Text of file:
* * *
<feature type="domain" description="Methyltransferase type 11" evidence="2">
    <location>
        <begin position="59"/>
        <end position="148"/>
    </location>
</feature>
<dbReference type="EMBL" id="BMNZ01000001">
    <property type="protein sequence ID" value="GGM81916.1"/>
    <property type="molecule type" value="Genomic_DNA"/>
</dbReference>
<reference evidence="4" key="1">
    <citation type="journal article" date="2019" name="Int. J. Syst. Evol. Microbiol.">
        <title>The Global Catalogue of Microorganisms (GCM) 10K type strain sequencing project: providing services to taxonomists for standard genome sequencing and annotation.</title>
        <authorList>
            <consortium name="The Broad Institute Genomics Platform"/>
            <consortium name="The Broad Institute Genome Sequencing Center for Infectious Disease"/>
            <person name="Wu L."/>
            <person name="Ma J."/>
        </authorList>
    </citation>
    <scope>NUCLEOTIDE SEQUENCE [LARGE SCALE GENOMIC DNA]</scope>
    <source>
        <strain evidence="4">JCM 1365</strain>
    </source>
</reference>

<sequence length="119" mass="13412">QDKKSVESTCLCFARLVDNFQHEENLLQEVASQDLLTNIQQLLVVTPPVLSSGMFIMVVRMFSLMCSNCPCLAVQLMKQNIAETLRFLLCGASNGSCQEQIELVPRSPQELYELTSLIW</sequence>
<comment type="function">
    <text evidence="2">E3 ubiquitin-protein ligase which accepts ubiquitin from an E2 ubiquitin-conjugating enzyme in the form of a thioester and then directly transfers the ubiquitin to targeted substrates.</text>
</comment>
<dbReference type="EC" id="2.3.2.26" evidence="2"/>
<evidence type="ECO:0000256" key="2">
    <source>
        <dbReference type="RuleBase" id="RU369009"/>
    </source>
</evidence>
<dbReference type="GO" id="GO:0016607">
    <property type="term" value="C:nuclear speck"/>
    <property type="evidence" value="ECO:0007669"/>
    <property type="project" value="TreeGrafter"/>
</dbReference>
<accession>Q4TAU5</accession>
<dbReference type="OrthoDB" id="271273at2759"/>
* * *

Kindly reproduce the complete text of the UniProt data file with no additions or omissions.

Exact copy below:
<feature type="domain" description="Methyltransferase type 11" evidence="2">
    <location>
        <begin position="59"/>
        <end position="148"/>
    </location>
</feature>
<dbReference type="EMBL" id="BMNZ01000001">
    <property type="protein sequence ID" value="GGM81916.1"/>
    <property type="molecule type" value="Genomic_DNA"/>
</dbReference>
<reference evidence="4" key="1">
    <citation type="journal article" date="2019" name="Int. J. Syst. Evol. Microbiol.">
        <title>The Global Catalogue of Microorganisms (GCM) 10K type strain sequencing project: providing services to taxonomists for standard genome sequencing and annotation.</title>
        <authorList>
            <consortium name="The Broad Institute Genomics Platform"/>
            <consortium name="The Broad Institute Genome Sequencing Center for Infectious Disease"/>
            <person name="Wu L."/>
            <person name="Ma J."/>
        </authorList>
    </citation>
    <scope>NUCLEOTIDE SEQUENCE [LARGE SCALE GENOMIC DNA]</scope>
    <source>
        <strain evidence="4">JCM 1365</strain>
    </source>
</reference>

<sequence length="119" mass="13412">QDKKSVESTCLCFARLVDNFQHEENLLQEVASQDLLTNIQQLLVVTPPVLSSGMFIMVVRMFSLMCSNCPCLAVQLMKQNIAETLRFLLCGASNGSCQEQIELVPRSPQELYELTSLIW</sequence>
<comment type="function">
    <text evidence="2">E3 ubiquitin-protein ligase which accepts ubiquitin from an E2 ubiquitin-conjugating enzyme in the form of a thioester and then directly transfers the ubiquitin to targeted substrates.</text>
</comment>
<dbReference type="EC" id="2.3.2.26" evidence="2"/>
<evidence type="ECO:0000256" key="2">
    <source>
        <dbReference type="RuleBase" id="RU369009"/>
    </source>
</evidence>
<dbReference type="GO" id="GO:0016607">
    <property type="term" value="C:nuclear speck"/>
    <property type="evidence" value="ECO:0007669"/>
    <property type="project" value="TreeGrafter"/>
</dbReference>
<accession>Q4TAU5</accession>
<dbReference type="OrthoDB" id="271273at2759"/>